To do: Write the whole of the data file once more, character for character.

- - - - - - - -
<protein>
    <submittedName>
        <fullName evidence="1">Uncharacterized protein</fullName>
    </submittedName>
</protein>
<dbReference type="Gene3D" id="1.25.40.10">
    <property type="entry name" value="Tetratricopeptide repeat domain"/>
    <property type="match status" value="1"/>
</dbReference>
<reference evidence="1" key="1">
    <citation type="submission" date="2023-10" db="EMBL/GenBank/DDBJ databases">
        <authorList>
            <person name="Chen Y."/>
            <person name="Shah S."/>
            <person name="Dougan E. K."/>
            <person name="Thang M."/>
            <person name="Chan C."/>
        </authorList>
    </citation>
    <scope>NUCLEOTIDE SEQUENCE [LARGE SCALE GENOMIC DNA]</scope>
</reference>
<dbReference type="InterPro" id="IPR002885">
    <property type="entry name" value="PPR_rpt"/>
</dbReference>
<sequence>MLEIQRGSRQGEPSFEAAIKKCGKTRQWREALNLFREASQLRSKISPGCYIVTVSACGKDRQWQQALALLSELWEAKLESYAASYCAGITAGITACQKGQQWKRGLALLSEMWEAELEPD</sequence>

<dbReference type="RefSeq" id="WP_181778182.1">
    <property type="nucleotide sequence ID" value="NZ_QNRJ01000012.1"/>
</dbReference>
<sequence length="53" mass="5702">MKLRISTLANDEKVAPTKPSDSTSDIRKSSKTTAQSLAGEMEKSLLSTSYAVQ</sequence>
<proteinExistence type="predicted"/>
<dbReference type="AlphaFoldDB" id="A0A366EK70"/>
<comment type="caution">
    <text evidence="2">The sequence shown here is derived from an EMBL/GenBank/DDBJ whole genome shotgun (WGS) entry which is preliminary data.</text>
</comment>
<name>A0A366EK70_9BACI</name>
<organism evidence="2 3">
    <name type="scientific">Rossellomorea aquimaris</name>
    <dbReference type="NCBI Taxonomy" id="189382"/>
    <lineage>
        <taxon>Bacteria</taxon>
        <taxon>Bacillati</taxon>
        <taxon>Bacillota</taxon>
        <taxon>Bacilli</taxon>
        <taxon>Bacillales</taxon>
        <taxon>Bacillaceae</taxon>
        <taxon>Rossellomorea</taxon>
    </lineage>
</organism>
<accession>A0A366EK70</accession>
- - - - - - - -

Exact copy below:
<protein>
    <submittedName>
        <fullName evidence="1">Uncharacterized protein</fullName>
    </submittedName>
</protein>
<dbReference type="Gene3D" id="1.25.40.10">
    <property type="entry name" value="Tetratricopeptide repeat domain"/>
    <property type="match status" value="1"/>
</dbReference>
<reference evidence="1" key="1">
    <citation type="submission" date="2023-10" db="EMBL/GenBank/DDBJ databases">
        <authorList>
            <person name="Chen Y."/>
            <person name="Shah S."/>
            <person name="Dougan E. K."/>
            <person name="Thang M."/>
            <person name="Chan C."/>
        </authorList>
    </citation>
    <scope>NUCLEOTIDE SEQUENCE [LARGE SCALE GENOMIC DNA]</scope>
</reference>
<dbReference type="InterPro" id="IPR002885">
    <property type="entry name" value="PPR_rpt"/>
</dbReference>
<sequence>MLEIQRGSRQGEPSFEAAIKKCGKTRQWREALNLFREASQLRSKISPGCYIVTVSACGKDRQWQQALALLSELWEAKLESYAASYCAGITAGITACQKGQQWKRGLALLSEMWEAELEPD</sequence>

<dbReference type="RefSeq" id="WP_181778182.1">
    <property type="nucleotide sequence ID" value="NZ_QNRJ01000012.1"/>
</dbReference>
<sequence length="53" mass="5702">MKLRISTLANDEKVAPTKPSDSTSDIRKSSKTTAQSLAGEMEKSLLSTSYAVQ</sequence>
<proteinExistence type="predicted"/>
<dbReference type="AlphaFoldDB" id="A0A366EK70"/>
<comment type="caution">
    <text evidence="2">The sequence shown here is derived from an EMBL/GenBank/DDBJ whole genome shotgun (WGS) entry which is preliminary data.</text>
</comment>
<name>A0A366EK70_9BACI</name>
<organism evidence="2 3">
    <name type="scientific">Rossellomorea aquimaris</name>
    <dbReference type="NCBI Taxonomy" id="189382"/>
    <lineage>
        <taxon>Bacteria</taxon>
        <taxon>Bacillati</taxon>
        <taxon>Bacillota</taxon>
        <taxon>Bacilli</taxon>
        <taxon>Bacillales</taxon>
        <taxon>Bacillaceae</taxon>
        <taxon>Rossellomorea</taxon>
    </lineage>
</organism>
<accession>A0A366EK70</accession>